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An apology for actors.
1612

STC 13309 copy 1, title page

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STC 13309 copy 1, title page
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Copy-specific information
Creator: Thomas Heywood
Title: An apology for actors. Containing three briefe treatises. 1 Their antiquity. 2 Their ancient dignity. 3 The true vse of their quality. Written by Thomas Heywood.
Date: London : printed by Nicholas Okes, 1612.
Repository: Folger Shakespeare Library, Washington, DC
Call number and opening: STC 13309 copy 1, title page & sigs. G3v-4v
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Item Creator
Thomas Heywood
Item Title
An apology for actors. Containing three briefe treatises. 1 Their antiquity. 2 Their ancient dignity. 3 The true vse of their quality. Written by Thomas Heywood.
Item Date
London : printed by Nicholas Okes, 1612.
Repository
Folger Shakespeare Library, Washington, DC, USA
Call Number
STC 13309 copy 1, title page

STC 13309 copy 1, signatures G3 verso & G4 recto

View Image Assets
STC 13309 copy 1, signatures G3 verso & G4 recto
Click image to enlarge

Institution Rights and Document Citation

Terms of use
Images that are under Folger copyright are licensed under a Creative Commons Attribution-ShareAlike 4.0 International License. This allows you to use our images without additional permission provided that you cite the Folger Shakespeare Library as the source and you license anything you create using the images under the same or equivalent license. For more information, including permissions beyond the scope of this license, see Permissions. The Folger waives permission fees for non-commercial publication by registered non-profits, including university presses, regardless of the license they use. For images copyrighted by an entity other than the Folger, please contact the copyright holder for permission information.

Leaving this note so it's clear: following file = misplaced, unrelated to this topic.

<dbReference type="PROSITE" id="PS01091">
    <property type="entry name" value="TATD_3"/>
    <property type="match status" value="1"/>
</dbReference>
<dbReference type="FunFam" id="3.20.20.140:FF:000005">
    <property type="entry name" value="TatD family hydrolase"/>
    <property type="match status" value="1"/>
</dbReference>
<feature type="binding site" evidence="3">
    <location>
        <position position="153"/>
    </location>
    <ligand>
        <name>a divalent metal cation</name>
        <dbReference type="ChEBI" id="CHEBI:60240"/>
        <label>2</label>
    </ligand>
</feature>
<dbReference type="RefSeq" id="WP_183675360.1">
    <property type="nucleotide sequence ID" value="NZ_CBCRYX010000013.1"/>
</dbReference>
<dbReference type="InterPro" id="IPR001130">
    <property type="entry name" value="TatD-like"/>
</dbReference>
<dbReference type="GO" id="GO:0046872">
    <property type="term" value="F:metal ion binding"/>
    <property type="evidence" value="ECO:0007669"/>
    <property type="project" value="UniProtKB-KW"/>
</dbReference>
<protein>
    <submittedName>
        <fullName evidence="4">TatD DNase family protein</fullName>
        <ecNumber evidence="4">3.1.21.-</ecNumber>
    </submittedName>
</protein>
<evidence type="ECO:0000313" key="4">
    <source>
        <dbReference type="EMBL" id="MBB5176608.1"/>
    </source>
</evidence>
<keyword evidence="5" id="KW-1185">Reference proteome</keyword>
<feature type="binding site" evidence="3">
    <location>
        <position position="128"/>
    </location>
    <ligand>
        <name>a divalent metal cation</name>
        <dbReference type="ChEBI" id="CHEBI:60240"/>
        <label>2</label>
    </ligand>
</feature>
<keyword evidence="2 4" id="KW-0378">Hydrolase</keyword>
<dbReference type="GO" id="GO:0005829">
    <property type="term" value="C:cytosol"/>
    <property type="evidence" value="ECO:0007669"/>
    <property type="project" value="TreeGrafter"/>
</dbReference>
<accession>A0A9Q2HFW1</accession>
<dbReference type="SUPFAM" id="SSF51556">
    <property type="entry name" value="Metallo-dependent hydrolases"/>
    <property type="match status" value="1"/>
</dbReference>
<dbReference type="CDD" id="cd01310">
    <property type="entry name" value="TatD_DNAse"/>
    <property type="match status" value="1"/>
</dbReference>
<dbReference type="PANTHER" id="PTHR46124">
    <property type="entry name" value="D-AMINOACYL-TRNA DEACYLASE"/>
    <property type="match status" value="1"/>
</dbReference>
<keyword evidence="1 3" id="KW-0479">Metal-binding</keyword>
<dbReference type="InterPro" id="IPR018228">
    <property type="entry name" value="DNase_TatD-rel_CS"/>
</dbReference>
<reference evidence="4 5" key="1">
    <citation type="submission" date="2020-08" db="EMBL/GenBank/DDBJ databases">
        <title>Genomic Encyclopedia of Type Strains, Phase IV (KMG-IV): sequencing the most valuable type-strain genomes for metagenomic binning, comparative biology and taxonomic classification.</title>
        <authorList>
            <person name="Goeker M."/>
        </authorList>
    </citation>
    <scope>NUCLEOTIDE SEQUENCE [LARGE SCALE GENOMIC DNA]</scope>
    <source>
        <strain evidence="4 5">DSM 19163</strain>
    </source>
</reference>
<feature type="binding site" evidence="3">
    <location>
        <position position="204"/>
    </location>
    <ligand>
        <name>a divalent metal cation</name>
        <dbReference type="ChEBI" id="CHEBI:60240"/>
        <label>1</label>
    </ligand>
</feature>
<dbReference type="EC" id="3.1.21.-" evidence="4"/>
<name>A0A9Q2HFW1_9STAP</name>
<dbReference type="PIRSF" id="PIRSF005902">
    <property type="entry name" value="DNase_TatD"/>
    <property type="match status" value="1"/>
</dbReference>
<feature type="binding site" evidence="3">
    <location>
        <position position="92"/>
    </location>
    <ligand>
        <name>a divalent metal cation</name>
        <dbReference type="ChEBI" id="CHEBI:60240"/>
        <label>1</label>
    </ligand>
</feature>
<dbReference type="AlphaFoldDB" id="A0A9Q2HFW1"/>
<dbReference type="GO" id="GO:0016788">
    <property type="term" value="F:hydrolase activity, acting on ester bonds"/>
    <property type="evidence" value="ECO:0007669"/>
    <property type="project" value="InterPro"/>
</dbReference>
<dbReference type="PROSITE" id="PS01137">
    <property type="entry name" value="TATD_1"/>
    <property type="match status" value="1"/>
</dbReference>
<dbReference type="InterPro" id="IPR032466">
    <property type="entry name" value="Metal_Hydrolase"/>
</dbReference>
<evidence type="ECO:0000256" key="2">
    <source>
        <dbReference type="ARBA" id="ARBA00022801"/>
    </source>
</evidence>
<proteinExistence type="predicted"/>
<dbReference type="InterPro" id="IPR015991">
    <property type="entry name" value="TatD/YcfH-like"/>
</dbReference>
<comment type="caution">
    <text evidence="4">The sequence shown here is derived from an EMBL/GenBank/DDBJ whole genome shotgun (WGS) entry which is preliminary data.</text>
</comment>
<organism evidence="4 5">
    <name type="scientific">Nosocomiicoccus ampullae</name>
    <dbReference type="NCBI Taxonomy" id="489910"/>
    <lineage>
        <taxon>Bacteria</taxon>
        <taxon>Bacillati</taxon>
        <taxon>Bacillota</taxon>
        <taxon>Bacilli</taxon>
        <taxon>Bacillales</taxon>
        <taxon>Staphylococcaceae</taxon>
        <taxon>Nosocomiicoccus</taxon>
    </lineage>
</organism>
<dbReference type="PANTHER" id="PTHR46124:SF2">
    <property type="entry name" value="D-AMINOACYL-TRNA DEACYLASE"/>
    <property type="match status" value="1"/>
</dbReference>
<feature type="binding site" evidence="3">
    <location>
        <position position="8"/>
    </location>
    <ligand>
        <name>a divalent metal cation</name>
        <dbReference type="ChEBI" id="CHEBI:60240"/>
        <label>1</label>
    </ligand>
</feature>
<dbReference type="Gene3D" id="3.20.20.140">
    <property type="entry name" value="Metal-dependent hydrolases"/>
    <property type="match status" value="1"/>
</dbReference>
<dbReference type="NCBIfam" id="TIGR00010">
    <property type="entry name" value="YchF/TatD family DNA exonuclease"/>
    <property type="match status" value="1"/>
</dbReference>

Copy-specific information
Creator: Thomas Heywood
Title: An apology for actors. Containing three briefe treatises. 1 Their antiquity. 2 Their ancient dignity. 3 The true vse of their quality. Written by Thomas Heywood.
Date: London : printed by Nicholas Okes, 1612.
Repository: Folger Shakespeare Library, Washington, DC
Call number and opening: STC 13309 copy 1, title page & sigs. G3v-4v
View online bibliographic record

 

Item Creator
Thomas Heywood
Item Title
An apology for actors. Containing three briefe treatises. 1 Their antiquity. 2 Their ancient dignity. 3 The true vse of their quality. Written by Thomas Heywood.
Item Date
London : printed by Nicholas Okes, 1612.
Repository
Folger Shakespeare Library, Washington DC, USA
Call Number
STC 13309 copy 1, sigs. G3v-G4r

STC 13309 copy 1, signature G4 verso

View Image Assets
STC 13309 copy 1, signature G4 verso
Click image to enlarge

Institution Rights and Document Citation

Terms of use
Images that are under Folger copyright are licensed under a Creative Commons Attribution-ShareAlike 4.0 International License. This allows you to use our images without additional permission provided that you cite the Folger Shakespeare Library as the source and you license anything you create using the images under the same or equivalent license. For more information, including permissions beyond the scope of this license, see Permissions. The Folger waives permission fees for non-commercial publication by registered non-profits, including university presses, regardless of the license they use. For images copyrighted by an entity other than the Folger, please contact the copyright holder for permission information.

Copy-specific information
Creator: Thomas Heywood
Title: An apology for actors. Containing three briefe treatises. 1 Their antiquity. 2 Their ancient dignity. 3 The true vse of their quality. Written by Thomas Heywood.
Date: London : printed by Nicholas Okes, 1612.
Repository: Folger Shakespeare Library, Washington, DC
Call number and opening: STC 13309 copy 1, title page & sigs. G3v-4v
View online bibliographic record

 

Item Creator
Thomas Heywood
Item Title
An apology for actors. Containing three briefe treatises. 1 Their antiquity. 2 Their ancient dignity. 3 The true vse of their quality. Written by Thomas Heywood.
Item Date
London : printed by Nicholas Okes, 1612.
Repository
Folger Shakespeare Library, Washington DC, USA
Call Number
STC 13309 copy 1, sig. G4v

Institution Rights and Document Citation